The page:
Some critics of CBDCs have said they are a risk for the poor, who still rely heavily on cash. The BoE paper, however, said that a digital pound is not intended to replace cash, only to complement it. Patchay also argued that a potential use case of a CBDC would be to more efficiently disburse social benefits to those in need.
Not everyone is convinced that a digital pound would be a good thing for the UK, citing concerns that it would give the government unprecedented visibility into citizens’ transactions and control over what they choose to do with their money.
“There’s a big civil liberties issue and it’s the fact that you would have central bank insight into everything everyone is doing with their money and potential control over those flows,” Virginie O’Shea, founder and CEO of capital markets research firm Firebrand Research, told DL News. “That is what you’d get if you digitised absolutely everything and had a single point of control.”
Even if consumers are making more payments digitally and even though commercial banks collect a lot of data on their consumers, the government still doesn’t have an easy view into that, O’Shea said.
“There’s no centralised point where you can see the transactions everyone is making,” she continued. “That’s the promise of cryptocurrencies –they were not controlled by one entity, no central point of oversight into what you’re doing. You can see where CBDCs have taken off, it’s almost all in authoritarian regimes.”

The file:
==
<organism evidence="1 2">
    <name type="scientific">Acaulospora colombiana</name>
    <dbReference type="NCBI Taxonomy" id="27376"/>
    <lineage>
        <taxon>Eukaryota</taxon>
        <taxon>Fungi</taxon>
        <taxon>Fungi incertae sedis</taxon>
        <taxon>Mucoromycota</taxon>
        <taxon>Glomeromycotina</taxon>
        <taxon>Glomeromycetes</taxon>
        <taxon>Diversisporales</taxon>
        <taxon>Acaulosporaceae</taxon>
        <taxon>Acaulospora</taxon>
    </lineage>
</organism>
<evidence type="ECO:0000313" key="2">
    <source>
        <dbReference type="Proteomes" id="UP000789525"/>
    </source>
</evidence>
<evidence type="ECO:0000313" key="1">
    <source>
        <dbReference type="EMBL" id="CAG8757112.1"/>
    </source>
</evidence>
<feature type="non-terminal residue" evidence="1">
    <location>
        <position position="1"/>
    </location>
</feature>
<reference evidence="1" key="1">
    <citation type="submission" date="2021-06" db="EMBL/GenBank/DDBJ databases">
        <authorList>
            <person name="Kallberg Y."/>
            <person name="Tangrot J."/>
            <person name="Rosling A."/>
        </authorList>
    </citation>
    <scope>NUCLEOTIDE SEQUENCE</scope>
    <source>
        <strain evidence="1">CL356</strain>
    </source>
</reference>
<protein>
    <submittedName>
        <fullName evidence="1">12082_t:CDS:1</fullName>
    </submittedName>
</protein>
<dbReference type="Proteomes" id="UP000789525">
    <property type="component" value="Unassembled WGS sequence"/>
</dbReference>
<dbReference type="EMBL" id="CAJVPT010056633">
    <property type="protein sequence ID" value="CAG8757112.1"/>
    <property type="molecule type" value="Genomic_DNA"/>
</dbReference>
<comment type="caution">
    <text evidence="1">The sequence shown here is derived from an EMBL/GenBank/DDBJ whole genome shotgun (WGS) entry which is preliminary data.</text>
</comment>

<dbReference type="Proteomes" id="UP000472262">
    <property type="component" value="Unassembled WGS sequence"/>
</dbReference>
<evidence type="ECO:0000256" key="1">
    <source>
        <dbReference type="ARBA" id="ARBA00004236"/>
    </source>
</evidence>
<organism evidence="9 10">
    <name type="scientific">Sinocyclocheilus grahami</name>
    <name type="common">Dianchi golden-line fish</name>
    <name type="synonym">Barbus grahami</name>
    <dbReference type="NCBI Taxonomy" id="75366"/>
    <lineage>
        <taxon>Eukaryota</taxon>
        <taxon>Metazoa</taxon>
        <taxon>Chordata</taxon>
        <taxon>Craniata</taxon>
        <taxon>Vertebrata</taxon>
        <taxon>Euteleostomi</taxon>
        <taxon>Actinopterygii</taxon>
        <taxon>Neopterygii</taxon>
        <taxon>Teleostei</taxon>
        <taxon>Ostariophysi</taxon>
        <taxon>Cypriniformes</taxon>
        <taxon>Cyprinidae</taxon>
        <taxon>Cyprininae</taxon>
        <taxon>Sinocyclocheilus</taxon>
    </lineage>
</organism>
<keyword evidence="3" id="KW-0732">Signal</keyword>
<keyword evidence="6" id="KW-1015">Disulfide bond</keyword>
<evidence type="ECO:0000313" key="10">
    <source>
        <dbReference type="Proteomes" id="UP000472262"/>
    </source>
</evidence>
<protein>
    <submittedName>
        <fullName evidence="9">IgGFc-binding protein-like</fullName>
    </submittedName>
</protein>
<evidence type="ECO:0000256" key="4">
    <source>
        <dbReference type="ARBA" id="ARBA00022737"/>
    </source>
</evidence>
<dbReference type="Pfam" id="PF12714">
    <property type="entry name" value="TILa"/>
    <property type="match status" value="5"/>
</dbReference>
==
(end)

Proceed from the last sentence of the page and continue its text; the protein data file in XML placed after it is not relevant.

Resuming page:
She is not alone in making that comparison. Crypto exchange Kraken’s former director of growth marketing and long-time CBDC critic Dan Held responded to the UK government’s CBDC paper this week by tweeting that “CBDCs are 1984 on steroids.”
CBDCs are 1984 on steroids.— Dan Held 🧙♂️ (@danheld) February 8, 2023
This is why we need #Bitcoin. pic.twitter.com/UbKL626GPk
O’Shea also argued that the centralisation of data is a cybersecurity risk. Even if the architecture of a digital pound were to be decentralised, information would still have to be centrally controlled, she said.
No visibility into personal data
Patchay argued that the BoE’s consultation paper said that it would only launch a digital pound if it met exacting standards for security, resilience and performance.